That's what we see increasingly from the secularist elites (who are mostly political leftists) in the UK government and media, as exemplified in the above article (I noted that the idea that men can marry men was not rated for its lunacy factor).

Look at some of the things that the author things are at the extreme end of lunacy (to pick out a few):
  • To make it mandatory for prisoners to serve the full custodial sentence handed down by a court.
  • To allow for capital punishment for certain offences.
  • To allow smoking in a separate ventilated room in a private members’ club if a majority of club members approve.
  • To provide for a tax allowance for married couples.
  • Rules for the appointment of a temporary or new Prime Minister in the event that a serving PM is temporarily or permanently incapacitated.
  • To restrict access by foreign nationals to public services for which no charge is made.
  • To restrict the height, number, location and subsidies of wind turbines situated offshore within 20 miles of the coast.
I make no comment on whether I think those are good, bad or indifferent ideas. The point is that the writer of the article does not do so either. He doesn't think they're ideas at all; they are manifestations of insanity, of lunacy. They suggest a diseased mind that needs treatment - not a possibly thought-out position that one could hold a principled debate with.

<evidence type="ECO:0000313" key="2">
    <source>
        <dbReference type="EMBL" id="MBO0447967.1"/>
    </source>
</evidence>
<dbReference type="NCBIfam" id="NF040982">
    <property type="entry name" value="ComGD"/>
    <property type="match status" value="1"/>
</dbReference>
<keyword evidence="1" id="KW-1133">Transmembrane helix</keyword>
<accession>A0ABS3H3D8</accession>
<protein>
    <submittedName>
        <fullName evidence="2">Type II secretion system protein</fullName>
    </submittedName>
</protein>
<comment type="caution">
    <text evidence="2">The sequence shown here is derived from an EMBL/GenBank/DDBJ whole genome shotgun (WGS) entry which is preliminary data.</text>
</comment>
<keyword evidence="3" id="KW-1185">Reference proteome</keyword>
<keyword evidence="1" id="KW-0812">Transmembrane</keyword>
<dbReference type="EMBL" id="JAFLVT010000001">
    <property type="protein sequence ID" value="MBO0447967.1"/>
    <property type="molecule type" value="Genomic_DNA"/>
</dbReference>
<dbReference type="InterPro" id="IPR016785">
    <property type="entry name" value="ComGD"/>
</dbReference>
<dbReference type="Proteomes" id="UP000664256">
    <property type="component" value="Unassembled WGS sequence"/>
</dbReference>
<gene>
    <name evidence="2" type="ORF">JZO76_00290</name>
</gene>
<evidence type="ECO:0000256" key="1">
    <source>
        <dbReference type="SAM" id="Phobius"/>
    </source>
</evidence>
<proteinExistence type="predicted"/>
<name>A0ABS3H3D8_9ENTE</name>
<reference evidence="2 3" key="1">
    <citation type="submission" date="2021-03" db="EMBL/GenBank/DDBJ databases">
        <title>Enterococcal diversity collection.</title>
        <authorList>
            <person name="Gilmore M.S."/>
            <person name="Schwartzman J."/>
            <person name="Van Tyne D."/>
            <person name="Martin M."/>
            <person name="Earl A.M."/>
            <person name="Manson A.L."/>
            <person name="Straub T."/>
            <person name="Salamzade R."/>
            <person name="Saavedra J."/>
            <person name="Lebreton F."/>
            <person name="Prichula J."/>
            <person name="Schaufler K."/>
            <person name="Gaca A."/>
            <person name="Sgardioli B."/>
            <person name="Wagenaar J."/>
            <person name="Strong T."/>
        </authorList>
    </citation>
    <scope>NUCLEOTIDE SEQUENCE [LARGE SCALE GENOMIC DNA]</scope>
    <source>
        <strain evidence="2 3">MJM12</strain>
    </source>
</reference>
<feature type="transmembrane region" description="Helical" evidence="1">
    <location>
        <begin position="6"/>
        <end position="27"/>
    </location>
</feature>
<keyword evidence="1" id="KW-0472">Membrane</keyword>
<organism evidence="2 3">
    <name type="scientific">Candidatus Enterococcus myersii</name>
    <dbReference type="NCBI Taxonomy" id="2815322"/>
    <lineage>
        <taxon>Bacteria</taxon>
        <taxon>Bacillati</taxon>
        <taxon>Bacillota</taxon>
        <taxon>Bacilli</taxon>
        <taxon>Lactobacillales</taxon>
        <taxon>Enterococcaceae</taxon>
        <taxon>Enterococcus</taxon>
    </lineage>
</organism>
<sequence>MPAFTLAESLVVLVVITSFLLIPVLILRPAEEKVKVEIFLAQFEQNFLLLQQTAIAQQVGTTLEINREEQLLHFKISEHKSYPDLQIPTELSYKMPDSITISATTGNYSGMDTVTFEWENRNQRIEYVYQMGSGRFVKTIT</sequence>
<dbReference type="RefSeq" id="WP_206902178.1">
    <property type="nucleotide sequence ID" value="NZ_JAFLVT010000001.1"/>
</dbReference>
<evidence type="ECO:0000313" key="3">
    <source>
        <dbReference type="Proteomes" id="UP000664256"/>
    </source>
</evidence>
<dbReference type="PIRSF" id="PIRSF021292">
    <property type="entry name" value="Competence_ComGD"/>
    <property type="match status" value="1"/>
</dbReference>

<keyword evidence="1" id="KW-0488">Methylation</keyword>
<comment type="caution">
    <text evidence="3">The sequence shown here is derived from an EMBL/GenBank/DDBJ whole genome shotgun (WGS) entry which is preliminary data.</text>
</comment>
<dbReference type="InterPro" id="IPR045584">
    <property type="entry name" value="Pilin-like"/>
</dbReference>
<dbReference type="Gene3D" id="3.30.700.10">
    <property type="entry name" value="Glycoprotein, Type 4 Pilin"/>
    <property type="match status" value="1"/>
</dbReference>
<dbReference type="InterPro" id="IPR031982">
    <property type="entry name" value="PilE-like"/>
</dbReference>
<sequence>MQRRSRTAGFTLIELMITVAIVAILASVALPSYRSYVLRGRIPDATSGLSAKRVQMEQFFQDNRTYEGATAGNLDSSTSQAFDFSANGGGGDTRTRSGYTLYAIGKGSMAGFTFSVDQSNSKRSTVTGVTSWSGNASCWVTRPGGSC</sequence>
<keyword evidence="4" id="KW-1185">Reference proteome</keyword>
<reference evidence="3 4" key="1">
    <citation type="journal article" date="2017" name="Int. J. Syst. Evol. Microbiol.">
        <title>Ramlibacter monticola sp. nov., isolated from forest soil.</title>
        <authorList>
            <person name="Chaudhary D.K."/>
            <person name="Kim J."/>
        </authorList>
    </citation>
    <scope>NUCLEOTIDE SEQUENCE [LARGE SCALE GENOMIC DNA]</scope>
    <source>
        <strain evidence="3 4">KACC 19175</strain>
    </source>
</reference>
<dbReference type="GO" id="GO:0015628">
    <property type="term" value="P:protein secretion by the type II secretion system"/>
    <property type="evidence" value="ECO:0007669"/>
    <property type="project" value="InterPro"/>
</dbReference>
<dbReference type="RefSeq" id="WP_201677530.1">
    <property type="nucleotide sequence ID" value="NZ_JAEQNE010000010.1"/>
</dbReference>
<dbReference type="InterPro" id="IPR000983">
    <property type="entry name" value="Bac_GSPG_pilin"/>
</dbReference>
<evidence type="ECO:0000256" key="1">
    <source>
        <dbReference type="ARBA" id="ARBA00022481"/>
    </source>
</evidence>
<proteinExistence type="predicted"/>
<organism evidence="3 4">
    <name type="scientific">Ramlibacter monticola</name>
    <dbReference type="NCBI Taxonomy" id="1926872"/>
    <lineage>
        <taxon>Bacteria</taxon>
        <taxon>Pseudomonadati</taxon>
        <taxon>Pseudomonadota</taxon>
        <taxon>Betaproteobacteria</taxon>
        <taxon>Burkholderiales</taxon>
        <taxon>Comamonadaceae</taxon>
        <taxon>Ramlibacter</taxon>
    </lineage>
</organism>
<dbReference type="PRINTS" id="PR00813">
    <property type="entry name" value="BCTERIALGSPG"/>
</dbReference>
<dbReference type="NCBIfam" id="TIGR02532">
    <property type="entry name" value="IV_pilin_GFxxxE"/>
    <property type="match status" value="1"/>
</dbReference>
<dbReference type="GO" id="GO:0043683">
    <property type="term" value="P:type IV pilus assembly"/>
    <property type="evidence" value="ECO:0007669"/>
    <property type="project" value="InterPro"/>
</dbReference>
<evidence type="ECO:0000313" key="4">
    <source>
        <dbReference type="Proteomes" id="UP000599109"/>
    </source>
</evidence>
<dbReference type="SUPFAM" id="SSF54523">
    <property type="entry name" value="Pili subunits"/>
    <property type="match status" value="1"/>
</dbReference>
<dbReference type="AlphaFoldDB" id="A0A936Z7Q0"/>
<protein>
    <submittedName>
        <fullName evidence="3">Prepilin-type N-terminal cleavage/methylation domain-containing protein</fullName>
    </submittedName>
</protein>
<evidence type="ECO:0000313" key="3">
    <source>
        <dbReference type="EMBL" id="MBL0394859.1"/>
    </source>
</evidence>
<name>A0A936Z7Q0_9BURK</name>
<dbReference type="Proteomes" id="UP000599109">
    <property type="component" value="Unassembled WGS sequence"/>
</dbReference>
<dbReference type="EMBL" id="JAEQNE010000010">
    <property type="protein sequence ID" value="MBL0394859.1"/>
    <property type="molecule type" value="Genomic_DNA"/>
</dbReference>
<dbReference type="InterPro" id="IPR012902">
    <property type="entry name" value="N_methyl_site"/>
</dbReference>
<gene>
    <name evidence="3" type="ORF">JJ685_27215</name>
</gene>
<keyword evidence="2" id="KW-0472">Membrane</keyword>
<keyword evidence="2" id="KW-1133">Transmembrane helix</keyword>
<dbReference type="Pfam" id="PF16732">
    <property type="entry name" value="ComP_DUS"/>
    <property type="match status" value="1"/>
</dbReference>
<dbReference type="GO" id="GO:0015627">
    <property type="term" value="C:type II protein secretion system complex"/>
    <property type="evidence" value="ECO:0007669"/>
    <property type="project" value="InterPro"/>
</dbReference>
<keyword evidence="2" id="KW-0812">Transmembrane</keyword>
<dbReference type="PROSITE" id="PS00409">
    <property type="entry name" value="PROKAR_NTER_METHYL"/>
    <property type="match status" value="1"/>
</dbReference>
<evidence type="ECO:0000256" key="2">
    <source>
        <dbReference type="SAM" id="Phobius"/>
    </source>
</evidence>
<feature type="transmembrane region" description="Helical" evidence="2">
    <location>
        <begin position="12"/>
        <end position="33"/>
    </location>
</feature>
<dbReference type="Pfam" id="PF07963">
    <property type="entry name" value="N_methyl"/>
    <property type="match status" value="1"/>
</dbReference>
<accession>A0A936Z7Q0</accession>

To secularists, all right-thinking, intelligent people agree with them. Others are mad or evil. As education and the media in the UK becomes more secular, more and more people are growing up assuming that Christians are so bigotted or brainwashed that you they're not to be debated with - they're to be ignored, stigmatised or clamped down on, depending on the situation and your predilection. That's a situation that Christians themselves will need to be increasingly aware of as it moves from partially jokey (I think) articles in newspapers to employment tribunals, appearances before Human Rights Commissions and the like. Google for how these kinds of things have played out in Canada if you want to see more of how it goes.

How much is enough?

Newspaper headline spotted, concerning the new governor of the Bank of England: " Mark Carney: golden chance for return to prosperity beckons".

What is prosperity? The UK is one of the richest nations that ever existed, now (I believe we presently have the 6th highest GDP worldwide) or in history.

You would not know this from the media. The media would have you believe that we're currently experiencing deep lack and that our ruin lies at the door.

How little an appreciation of our global and historical context we have. Like the horse leech's daughter mentioned by the prophet, all we can cry out is "More! More!". How much will be enough? When will we say "That'll do. Now I will give my heart to something else than the pursuit of greater prosperity."

The problem is, though, once you give your heart to the pursuit of your own comfort, it won't give it back.

Let it be Christ's instead; and if you've already given it, plead for him to take it back. Then you'll never say "I don't possess enough"; you'll say "I possess Christ; infinite riches; I just need to know him more".

Friday, 21 June 2013

Sex education

Should we more concerned that: